But for everything Benji Marshall has achieved, this match is as important as any he has played.
Marshall needs a massive season and the clash this weekend against the Indigenous All Stars is his chance to start on the right foot. A chance to take the first game of the year by the throat and show everyone he is still a game breaker.
Wests Tigers fans will tell you of Marshall’s sheer brilliance and his ability to draw a crowd. That he has turned the Tigers into an NRL powerhouse that continually finds itself playing September football.
All will agree Benji has been great for the game. The kids love him and his performances on the Nine Network’s Footy Show are impressive. It seems the Kiwi playmaker has everything he wants.
But from the outside looking in, Marshall still hasn’t played all his cards. At 27, the Tigers legend has less football ahead of him than behind him.
The hop stepping and pizzazz needs to be replaced by leadership, hunger, grit and the ability to grind out matches for his side.
He needs to show how much it hurts when they lose and how much he cares when they win.
So now he heads into a new stage of his career.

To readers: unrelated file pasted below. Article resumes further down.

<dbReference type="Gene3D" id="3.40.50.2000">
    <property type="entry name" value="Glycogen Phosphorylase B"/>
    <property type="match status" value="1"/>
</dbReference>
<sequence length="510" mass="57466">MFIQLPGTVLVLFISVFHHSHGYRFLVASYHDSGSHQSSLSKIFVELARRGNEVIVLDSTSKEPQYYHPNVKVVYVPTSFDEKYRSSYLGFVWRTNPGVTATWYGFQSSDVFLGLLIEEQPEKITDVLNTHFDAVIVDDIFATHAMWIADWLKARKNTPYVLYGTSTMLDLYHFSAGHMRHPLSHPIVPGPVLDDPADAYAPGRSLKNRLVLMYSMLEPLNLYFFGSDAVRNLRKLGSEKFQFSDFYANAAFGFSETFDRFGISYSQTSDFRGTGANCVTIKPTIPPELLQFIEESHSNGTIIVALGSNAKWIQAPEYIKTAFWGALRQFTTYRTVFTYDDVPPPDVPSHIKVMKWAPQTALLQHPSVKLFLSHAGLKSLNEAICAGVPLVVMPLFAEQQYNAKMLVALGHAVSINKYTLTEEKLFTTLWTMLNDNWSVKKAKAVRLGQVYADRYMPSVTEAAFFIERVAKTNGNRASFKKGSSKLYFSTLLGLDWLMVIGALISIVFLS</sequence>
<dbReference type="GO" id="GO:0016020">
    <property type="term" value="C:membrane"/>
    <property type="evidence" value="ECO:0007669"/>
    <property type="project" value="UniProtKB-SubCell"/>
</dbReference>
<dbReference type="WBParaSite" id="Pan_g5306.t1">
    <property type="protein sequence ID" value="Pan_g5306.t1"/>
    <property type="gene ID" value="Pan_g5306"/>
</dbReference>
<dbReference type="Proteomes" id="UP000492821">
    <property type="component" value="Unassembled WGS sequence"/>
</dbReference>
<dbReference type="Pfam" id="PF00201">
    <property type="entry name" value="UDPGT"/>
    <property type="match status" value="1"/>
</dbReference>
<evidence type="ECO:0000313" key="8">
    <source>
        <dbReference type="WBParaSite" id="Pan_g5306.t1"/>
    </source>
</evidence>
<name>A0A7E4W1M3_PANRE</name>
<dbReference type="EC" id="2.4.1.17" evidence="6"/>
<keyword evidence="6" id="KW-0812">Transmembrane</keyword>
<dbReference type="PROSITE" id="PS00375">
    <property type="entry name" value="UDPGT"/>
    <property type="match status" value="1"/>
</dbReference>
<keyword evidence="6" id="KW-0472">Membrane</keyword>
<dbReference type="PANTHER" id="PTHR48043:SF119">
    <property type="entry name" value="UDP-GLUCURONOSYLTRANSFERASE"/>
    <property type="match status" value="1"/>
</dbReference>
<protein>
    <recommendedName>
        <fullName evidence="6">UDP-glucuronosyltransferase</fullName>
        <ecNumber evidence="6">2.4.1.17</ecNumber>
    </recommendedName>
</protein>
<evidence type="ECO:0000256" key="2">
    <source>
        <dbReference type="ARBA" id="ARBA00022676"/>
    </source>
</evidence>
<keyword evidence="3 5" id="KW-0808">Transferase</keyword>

Despite winning a title in 2005 as a youngster, Marshall’s boys have failed to make the Olympic Stadium on the last day of the season since.
Recent history has shown that the great pivots who have won premierships earlier in their careers have returned as leaders and won it again.
Darren Lockyer did it in 2006, Andrew Johns took Newcastle to glory in 2001 and Brad Fittler led the Sydney Roosters to victory in 2002. All were kids when they won their first.
Benji has a chance to silence his critics. And have no doubt, they are out there. 2012 was a season to forget for Marshall and the Tigers.
Despite leading the NRL last year in try assists, Marshall’s Tigers finished a disappointing tenth.
Coach Tim Sheens seemingly copped the blame and was dismissed from his duties in the post-season. You can argue Marshall did his best and you can argue he didn’t do enough when times were tough for the merged club.
You can be flashy and lose a game or you can be the player everyone wants you to be and start winning again.
The balance for Marshall is there for all to see. Whether he finds it is anyone’s guess.
Saturday night will see the beginning of a Marshall resurgence or the same old flash that has got the Wests Tigers nowhere.
Published on theroar.com.au